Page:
In contrast, the non-leveraged iPath S&P 500 VIX Short-Term ETF (NYSE: VXX) fell only 15% over the same three-day period and the 2x leveraged ProShares Ultra VIX Short-Term Futures ETF (NYSE: UVXY) fell the expected 30% (2 x 15%). In other words, TVIX fell four times as much as VXX even though TVIX was only leveraged 2-to-1 and twice as much as the similarly-levered UVXY. Clearly, TVIX fell much more than its leveraged nature would suggest because the 90%-plus premium in TVIX mostly evaporated overnight once Credit Suisse lifted the issuance suspension and supply and demand reverted back close to normal. I say “close to normal” rather than normal because even at today’s close (Apr. 4th) TVIX is trading at a modest premium of 6% to NAV, which demonstrates that Credit Suisse’s “limited basis” issuance is not adequate:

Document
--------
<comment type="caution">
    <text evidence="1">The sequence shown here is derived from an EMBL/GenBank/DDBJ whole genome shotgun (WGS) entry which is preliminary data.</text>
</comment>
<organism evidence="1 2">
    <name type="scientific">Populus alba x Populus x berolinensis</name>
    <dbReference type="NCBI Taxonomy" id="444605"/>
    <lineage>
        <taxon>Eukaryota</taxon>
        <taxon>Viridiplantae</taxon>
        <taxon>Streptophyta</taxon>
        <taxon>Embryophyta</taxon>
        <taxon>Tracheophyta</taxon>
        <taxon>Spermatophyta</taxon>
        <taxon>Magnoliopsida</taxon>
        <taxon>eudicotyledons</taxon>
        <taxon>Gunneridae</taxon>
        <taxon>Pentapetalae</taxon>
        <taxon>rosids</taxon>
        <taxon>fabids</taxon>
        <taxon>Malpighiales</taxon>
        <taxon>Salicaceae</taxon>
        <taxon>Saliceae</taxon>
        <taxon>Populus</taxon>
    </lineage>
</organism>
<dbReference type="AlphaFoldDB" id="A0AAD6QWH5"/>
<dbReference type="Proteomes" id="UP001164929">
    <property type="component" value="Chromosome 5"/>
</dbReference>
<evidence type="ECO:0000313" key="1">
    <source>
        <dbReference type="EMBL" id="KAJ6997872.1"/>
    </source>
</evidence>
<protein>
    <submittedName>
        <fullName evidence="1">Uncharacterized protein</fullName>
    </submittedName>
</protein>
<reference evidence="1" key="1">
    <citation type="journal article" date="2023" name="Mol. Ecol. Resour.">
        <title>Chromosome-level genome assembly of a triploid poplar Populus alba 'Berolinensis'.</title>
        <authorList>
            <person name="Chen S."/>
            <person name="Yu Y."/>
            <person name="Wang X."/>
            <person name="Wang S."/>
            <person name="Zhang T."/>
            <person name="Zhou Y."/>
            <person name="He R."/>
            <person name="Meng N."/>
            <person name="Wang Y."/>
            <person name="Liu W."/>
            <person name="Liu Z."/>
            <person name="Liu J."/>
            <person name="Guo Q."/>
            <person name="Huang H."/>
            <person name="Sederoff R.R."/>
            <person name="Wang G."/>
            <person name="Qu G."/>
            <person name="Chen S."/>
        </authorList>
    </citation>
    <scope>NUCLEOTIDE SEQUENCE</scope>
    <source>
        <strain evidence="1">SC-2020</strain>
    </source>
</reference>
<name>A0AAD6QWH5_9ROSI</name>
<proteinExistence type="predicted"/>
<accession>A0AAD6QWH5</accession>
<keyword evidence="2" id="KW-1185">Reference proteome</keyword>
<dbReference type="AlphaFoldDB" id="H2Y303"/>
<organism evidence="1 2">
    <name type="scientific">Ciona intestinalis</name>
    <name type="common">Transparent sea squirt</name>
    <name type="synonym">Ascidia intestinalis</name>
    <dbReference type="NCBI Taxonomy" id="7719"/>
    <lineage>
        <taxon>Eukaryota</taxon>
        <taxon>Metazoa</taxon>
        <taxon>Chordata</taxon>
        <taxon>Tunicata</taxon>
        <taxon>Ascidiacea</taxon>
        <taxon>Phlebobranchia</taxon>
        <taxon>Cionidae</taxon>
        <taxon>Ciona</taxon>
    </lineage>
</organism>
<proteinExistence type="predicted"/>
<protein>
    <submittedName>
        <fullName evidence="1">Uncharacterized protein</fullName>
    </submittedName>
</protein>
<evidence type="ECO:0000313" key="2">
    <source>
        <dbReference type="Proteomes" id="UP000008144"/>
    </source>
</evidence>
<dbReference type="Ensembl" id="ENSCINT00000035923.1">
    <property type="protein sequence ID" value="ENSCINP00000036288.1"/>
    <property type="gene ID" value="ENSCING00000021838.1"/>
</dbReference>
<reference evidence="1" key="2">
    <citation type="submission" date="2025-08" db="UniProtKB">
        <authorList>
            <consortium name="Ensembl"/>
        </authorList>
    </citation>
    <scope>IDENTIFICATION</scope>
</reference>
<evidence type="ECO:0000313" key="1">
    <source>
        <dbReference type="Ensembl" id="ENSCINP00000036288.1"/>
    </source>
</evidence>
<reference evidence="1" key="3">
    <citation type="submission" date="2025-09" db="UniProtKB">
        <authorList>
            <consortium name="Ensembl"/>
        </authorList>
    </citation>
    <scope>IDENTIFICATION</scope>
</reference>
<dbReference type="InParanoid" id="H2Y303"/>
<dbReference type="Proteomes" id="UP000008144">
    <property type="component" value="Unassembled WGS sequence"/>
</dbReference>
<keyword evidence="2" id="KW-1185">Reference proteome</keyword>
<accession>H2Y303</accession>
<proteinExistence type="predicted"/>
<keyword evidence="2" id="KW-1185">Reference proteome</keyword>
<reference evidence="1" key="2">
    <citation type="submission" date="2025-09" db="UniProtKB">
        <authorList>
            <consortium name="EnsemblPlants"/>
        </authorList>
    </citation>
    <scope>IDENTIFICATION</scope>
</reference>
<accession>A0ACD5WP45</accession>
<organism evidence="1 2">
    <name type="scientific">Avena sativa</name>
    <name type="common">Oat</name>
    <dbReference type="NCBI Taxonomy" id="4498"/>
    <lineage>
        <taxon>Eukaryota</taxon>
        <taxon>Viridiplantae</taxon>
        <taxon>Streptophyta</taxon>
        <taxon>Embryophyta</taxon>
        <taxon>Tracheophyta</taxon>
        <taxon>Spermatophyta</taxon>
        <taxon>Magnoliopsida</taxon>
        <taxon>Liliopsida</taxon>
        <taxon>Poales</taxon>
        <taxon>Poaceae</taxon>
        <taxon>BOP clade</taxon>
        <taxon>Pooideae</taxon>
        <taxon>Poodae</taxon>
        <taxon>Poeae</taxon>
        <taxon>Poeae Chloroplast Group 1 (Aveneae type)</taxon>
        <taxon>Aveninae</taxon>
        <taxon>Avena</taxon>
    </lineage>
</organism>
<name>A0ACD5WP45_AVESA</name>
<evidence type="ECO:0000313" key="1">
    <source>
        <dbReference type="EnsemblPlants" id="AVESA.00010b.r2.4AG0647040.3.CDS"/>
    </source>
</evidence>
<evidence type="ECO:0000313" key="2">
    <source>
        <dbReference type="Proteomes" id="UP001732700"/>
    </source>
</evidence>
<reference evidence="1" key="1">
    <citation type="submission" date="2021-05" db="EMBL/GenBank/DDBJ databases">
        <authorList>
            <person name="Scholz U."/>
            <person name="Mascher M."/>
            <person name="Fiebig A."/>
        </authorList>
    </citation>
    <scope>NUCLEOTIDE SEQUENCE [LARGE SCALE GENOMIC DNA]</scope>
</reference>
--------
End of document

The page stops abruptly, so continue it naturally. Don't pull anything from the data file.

February 21st

March 21st

March 26th

April 4th

TVIX ETN

$17.01

$14.43

$5.88

$7.45

TVIX Index

$16.99

$7.62

$55.6

$7.03

Premium

0.001%

89.4%

5.8%

6.0%

 

It’s safe to say that a lot of average investors got hurt trading TVIX because they didn’t understand how this complex, leveraged, derivative-based ETN worked, nor were they aware of the huge premium to NAV at which it was trading. The Securities and Exchange Commission (SEC) has opened an investigation into the TVIX price plunge, but it’s unclear whether the SEC is concerned only with the obvious leak of Credit Suisse’s decision to lift the TVIX unit issuance moratorium before the news went public, or whether it is also concerned with Credit Suisse’s unilateral decision to limit TVIX unit issuance in the first place, which caused the massive price premium to develop.